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New Study Demonstrates Patients Who Were Informed of Their Risk of Cardiovascular Disease Lowered Their Predicted Risk for Coronary Heart Disease

This new study confirms that more patient education about cardiovascular risk should be part of normal care

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VIENNA, Austria, September 3 – A new Pfizer sponsored study demonstrated that a patient-focused, physician-implemented coronary heart disease (CHD) risk evaluation and communication program significantly lowered the Framingham 10-year calculated CHD risk by 11.7 percent, compared to usual care. This prospective multinational study of 1,100 patients in nine European countries was presented today at the European Society of Cardiology (ESC) Congress 2007. This study confirms that communicating with patients about their calculated risk and informing them of the implications may encourage patients to make changes to reduce their overall cardiovascular risk.[1]

The REACH-OUT (Risk, Evaluation and Communication Health Outcomes and Utilization Trial) study randomized physicians into two groups. The physicians in the communication program group provided their patients with a risk evaluation using a Framingham CHD risk calculator, educated them about their results and informed them of strategies to control their risk over a six month period. The physicians in the control group neither informed the patients of their risk nor provided risk evaluation and the patients received usual care. Both patient groups received cardiovascular medications during the study in accordance with the physician’s clinical judgement.1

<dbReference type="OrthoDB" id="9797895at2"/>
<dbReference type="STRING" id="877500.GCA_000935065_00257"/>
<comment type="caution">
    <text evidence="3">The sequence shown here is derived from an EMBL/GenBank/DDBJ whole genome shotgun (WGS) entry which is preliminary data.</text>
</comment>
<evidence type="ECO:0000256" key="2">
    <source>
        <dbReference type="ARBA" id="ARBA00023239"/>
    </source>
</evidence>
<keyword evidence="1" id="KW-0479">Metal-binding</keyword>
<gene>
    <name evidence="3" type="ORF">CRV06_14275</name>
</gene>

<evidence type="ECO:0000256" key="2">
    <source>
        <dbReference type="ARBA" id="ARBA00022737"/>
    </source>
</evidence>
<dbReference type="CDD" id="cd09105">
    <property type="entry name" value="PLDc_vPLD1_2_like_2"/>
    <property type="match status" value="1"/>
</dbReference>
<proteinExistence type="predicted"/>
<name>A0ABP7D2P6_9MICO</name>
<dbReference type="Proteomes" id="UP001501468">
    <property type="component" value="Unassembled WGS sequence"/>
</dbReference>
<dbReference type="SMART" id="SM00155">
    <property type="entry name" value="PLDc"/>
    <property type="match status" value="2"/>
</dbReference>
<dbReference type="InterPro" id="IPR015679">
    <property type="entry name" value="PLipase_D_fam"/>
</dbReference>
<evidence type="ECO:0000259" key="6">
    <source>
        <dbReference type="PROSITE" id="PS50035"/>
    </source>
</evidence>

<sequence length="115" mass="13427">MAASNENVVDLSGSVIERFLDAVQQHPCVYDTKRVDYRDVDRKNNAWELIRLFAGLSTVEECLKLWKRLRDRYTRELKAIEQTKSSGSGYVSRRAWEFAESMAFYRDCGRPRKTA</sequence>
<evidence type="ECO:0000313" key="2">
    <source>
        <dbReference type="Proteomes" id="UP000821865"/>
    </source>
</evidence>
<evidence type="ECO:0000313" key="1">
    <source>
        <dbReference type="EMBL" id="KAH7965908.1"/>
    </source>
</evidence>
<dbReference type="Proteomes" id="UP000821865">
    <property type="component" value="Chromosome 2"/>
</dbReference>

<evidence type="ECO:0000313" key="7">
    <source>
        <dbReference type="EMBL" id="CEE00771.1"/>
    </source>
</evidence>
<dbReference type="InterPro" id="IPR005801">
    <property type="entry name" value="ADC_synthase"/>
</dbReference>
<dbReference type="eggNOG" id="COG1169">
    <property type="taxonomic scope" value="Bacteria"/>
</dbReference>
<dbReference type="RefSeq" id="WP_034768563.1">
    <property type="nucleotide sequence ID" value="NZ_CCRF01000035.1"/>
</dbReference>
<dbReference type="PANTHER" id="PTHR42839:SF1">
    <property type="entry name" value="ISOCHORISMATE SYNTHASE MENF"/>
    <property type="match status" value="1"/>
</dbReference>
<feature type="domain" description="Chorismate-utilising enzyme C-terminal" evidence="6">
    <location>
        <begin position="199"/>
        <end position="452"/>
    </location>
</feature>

"The REACH-OUT study supports the need for global CHD risk assessment and risk factor education for managing total cardiovascular health," said Pfizer Inc. Medical Director, Jan Buch. "These results suggest that when physicians inform their patients of their CV risk as part of their overall CV treatment regimen, the risk of cardiovascular events may be significantly reduced. However, the 11.7 percent risk reduction did not normalize the patient risk, so additional measures to improve the therapy are needed."

Key Points from the Prospective Study1

· The communication program group achieved an 11.7 percent statistically significant relative reduction in calculated risk (95% CI: -10.44, -13.05) compared with the group that received usual care.

o The communication program group lowered its mean calculated absolute Framingham risk from 17.2 percent to 12.5 percent (a 27 percent relative risk reduction).

o The usual care group lowered their mean calculated absolute Framingham risk from 16.9 percent to 13.7 percent (a 19 percent relative risk reduction).

o The communication program group showed a 20 mm Hg reduction in systolic blood pressure, versus a 15 mm Hg reduction in the usual care group, while LDL cholesterol was lowered by 10 and 7 percent respectively.

o Twenty five percent of the communication program group reached both their target blood pressure and LDL cholesterol goals, versus 14 percent of the usual care group.

o At baseline 90 percent of the patients were taking cardiovascular medications.

Total CV Risk Management

A comprehensive approach to cardiovascular risk assessment and management ideally begins with assessment of total cardiovascular risk. The concept of overall cardiovascular risk includes the combined impact of multiple cardiovascular risk factors, rather than the impact of each risk factor alone. Recent evidence suggests that multiple risk factor reduction of overall cardiovascular risk markedly decreases cardiovascular events, compared with addressing individual risk factors.[2]

Physicians can estimate 10-year coronary heart disease risk (Framingham risk) by assessing the major risk factors or characteristics that contribute to CHD, including hypertension, high blood pressure, high cholesterol, smoking, diabetes, obesity, family history, gender and age.[3]